What Makes Content Go Viral?

Favorites Apr 02, 2012 No Comments

What Makes Content Go Viral?

By Ruth Michel

Have you ever been ordered to create a viral video or blog post? Easier said than done. “If I knew how I would’ve already,” you might think.

In reality, we should incorporate viral elements into our content on an ongoing basis. Let’s consider what those elements look like:

Keep it short.

We have the attention span of a gnat. If people are going to digest your stuff in the first place, then it needs to be short and concise. This also increases the likelihood they will share it. According to a Mashable infographic, social video ads of 15 seconds or less are shared nearly 37 percent more than those between 30 and 60 seconds and 18 percent more than videos over 60 seconds. No one wants to watch a 17 minute video as they’re scrolling through their Facebook Feed.

Make it good.

It can’t be grammatically appalling, pixelated, ugly, boring, disorganized or broken. Those things will disqualify your content, even if it is promising. Yet people expect a degree of quality, and you need to deliver something unexpected. Your content needs a remarkable quality, something that makes it stick out and worth sharing.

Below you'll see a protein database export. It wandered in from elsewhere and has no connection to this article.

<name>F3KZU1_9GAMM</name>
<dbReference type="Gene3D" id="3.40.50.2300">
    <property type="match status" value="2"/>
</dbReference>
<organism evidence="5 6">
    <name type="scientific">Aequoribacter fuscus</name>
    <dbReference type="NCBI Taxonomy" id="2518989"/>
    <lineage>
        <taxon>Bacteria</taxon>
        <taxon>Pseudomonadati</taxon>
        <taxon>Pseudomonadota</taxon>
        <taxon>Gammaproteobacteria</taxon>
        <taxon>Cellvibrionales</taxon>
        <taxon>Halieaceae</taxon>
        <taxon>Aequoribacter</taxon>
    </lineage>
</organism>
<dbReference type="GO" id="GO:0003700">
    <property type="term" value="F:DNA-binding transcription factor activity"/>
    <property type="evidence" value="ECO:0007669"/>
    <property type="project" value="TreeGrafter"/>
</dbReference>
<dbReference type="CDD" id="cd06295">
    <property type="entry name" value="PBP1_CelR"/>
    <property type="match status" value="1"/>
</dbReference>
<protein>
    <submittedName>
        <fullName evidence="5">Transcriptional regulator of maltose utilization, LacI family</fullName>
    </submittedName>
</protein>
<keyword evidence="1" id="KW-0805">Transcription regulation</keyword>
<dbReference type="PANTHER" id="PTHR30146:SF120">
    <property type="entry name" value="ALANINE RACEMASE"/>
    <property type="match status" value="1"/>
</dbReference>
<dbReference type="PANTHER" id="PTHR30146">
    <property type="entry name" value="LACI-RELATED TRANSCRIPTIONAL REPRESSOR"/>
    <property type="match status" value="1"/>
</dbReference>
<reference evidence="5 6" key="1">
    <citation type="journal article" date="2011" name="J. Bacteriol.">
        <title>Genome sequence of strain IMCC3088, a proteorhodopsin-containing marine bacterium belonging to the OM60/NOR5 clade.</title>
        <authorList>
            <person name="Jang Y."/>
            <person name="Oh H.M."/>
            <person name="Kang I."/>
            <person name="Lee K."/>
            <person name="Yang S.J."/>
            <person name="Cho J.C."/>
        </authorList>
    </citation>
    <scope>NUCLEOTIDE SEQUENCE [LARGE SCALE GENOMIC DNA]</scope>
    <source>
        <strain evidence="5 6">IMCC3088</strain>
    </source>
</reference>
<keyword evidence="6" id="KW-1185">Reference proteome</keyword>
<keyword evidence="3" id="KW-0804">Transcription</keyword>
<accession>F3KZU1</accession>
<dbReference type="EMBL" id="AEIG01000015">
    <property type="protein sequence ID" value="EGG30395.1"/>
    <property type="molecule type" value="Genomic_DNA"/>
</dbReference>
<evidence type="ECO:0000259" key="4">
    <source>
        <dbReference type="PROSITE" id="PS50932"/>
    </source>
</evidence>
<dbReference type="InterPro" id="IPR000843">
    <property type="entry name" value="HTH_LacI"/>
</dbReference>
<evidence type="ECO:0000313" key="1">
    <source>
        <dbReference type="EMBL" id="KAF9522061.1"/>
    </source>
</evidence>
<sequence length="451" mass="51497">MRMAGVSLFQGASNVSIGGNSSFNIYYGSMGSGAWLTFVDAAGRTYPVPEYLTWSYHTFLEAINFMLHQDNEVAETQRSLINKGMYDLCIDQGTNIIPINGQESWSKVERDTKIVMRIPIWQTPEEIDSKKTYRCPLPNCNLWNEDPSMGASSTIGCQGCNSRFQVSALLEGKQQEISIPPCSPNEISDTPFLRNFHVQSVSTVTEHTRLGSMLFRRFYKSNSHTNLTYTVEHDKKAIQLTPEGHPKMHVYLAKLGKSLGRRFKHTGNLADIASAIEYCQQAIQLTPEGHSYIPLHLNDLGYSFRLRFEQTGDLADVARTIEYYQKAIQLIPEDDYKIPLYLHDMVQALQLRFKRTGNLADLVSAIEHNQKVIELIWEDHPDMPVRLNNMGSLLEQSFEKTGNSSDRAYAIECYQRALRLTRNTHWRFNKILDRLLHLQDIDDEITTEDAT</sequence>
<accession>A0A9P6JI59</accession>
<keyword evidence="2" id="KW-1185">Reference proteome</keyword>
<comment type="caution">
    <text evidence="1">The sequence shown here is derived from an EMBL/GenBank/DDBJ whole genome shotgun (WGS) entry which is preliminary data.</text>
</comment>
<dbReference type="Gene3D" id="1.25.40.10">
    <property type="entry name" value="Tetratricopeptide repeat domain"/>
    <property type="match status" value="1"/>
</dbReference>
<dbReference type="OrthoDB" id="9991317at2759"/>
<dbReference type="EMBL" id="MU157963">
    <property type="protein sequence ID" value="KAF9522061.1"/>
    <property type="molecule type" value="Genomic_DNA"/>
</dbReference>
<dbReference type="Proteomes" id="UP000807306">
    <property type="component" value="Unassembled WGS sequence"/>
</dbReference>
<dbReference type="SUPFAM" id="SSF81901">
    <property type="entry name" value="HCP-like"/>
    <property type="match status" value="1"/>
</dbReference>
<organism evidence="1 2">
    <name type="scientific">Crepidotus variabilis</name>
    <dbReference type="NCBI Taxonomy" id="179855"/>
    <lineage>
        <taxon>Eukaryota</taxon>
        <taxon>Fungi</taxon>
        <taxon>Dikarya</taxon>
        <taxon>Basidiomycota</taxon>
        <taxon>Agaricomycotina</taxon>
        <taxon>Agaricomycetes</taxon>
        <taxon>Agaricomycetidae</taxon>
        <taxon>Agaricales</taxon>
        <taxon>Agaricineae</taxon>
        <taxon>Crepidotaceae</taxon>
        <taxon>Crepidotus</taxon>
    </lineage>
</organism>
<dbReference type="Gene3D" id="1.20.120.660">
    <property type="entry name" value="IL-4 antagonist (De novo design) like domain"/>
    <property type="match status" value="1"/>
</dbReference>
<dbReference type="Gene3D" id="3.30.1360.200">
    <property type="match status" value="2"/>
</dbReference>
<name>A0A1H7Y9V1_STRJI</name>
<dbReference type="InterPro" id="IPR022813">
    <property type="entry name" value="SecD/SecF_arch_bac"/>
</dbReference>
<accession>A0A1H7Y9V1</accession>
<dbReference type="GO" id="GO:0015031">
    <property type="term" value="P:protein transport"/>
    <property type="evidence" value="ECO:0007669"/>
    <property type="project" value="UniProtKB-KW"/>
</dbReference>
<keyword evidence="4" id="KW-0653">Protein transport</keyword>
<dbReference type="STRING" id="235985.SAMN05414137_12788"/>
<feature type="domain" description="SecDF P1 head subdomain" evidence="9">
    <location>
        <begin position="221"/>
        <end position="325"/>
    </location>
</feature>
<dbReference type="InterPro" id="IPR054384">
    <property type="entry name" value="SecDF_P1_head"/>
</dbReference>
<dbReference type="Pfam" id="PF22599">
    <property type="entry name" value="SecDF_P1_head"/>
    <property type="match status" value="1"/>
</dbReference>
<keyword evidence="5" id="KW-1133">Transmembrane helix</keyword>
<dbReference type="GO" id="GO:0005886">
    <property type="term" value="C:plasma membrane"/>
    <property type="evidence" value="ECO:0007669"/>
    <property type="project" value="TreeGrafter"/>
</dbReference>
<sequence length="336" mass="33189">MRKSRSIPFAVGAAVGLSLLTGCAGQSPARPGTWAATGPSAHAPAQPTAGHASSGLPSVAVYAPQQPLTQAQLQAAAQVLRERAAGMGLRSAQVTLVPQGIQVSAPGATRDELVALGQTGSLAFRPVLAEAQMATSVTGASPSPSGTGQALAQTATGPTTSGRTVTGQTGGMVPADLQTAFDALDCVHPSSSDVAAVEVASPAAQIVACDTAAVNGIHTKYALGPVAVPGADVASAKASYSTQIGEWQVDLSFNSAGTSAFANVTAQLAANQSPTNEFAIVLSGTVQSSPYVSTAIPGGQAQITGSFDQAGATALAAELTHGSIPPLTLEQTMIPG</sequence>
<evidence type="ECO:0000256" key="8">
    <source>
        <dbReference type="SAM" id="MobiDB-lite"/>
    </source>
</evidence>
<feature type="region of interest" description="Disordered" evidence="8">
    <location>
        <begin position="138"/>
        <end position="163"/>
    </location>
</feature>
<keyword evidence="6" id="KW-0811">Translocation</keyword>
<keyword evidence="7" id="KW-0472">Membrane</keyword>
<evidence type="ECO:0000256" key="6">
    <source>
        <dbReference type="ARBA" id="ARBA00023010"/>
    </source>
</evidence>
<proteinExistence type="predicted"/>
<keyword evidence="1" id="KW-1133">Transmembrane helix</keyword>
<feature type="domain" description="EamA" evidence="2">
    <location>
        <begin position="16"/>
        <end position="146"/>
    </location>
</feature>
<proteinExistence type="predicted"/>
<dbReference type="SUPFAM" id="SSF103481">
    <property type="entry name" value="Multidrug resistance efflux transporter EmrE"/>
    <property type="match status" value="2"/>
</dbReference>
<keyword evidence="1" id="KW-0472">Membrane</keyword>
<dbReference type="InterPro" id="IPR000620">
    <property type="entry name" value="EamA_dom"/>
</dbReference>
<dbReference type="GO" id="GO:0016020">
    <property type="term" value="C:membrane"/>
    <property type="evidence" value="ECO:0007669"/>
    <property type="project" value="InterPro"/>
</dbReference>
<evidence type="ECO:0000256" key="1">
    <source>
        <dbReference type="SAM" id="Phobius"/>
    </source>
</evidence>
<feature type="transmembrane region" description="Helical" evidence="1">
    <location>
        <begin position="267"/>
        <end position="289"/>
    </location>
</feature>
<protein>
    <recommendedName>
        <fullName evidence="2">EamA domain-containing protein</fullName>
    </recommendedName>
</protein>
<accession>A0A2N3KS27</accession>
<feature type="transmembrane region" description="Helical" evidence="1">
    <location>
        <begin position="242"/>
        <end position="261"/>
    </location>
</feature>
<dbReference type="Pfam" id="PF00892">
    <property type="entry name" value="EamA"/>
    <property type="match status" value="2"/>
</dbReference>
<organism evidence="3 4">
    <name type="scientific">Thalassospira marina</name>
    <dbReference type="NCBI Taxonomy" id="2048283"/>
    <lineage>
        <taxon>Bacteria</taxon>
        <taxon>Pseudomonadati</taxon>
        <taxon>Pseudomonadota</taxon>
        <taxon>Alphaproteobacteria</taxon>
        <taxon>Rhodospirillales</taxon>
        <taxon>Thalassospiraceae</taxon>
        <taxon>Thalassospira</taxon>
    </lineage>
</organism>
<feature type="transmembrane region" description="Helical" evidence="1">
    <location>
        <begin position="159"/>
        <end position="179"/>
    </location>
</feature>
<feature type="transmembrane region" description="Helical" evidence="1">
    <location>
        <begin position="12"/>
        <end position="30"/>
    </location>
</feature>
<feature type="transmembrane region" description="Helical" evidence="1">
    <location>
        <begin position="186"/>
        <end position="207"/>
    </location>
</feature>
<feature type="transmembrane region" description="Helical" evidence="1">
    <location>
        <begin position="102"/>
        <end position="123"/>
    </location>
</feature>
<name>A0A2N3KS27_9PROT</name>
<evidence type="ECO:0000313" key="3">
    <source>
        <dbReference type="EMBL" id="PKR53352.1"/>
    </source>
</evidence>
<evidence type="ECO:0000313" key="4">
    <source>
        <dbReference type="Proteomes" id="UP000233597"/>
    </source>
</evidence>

This quality can be humor. We all laughed when Charlie bit his brother’s finger. It might be shock, like that old video of a vehicle driving through a mellow green valley that suddenly produces a scary looking creature. (I jumped.) Nike used disbelief as Kobe Bryant jumped over an in-motion Ashton Martin, and Obama made people feel important as they voiced their opinions. It could be beautiful, mysterious, so-obvious-it’s-genius, revolutionary, beneficial (did I hear free?) or heart-string-pulling. It just needs to be irresistible.

Make it unique.

This is a no-brainer. If it’s already been done, then the sharing and viewing of your content will be split among everyone else’s similar content. It’s true that some content will actually be picked up more rapidly because it’s not alone. Remember when everyone had a YouTube video of Beyonce’s Single Ladies? However, only the extra special dancers and singers went viral. Think of what is currently relevant or timeless and take a never-before-seen spin on it.

Give it to opinion leaders.

All it takes is for the right person to share your photograph or article. If you have six Twitter followers and 14 Facebook Friends, then it’s unlikely your post will be widely seen. But if Tim Tebow says your infographic is “sweet,” then the floodgates will open. Networking is an essential aspect of viral lift.

What qualities has your most successful content had?

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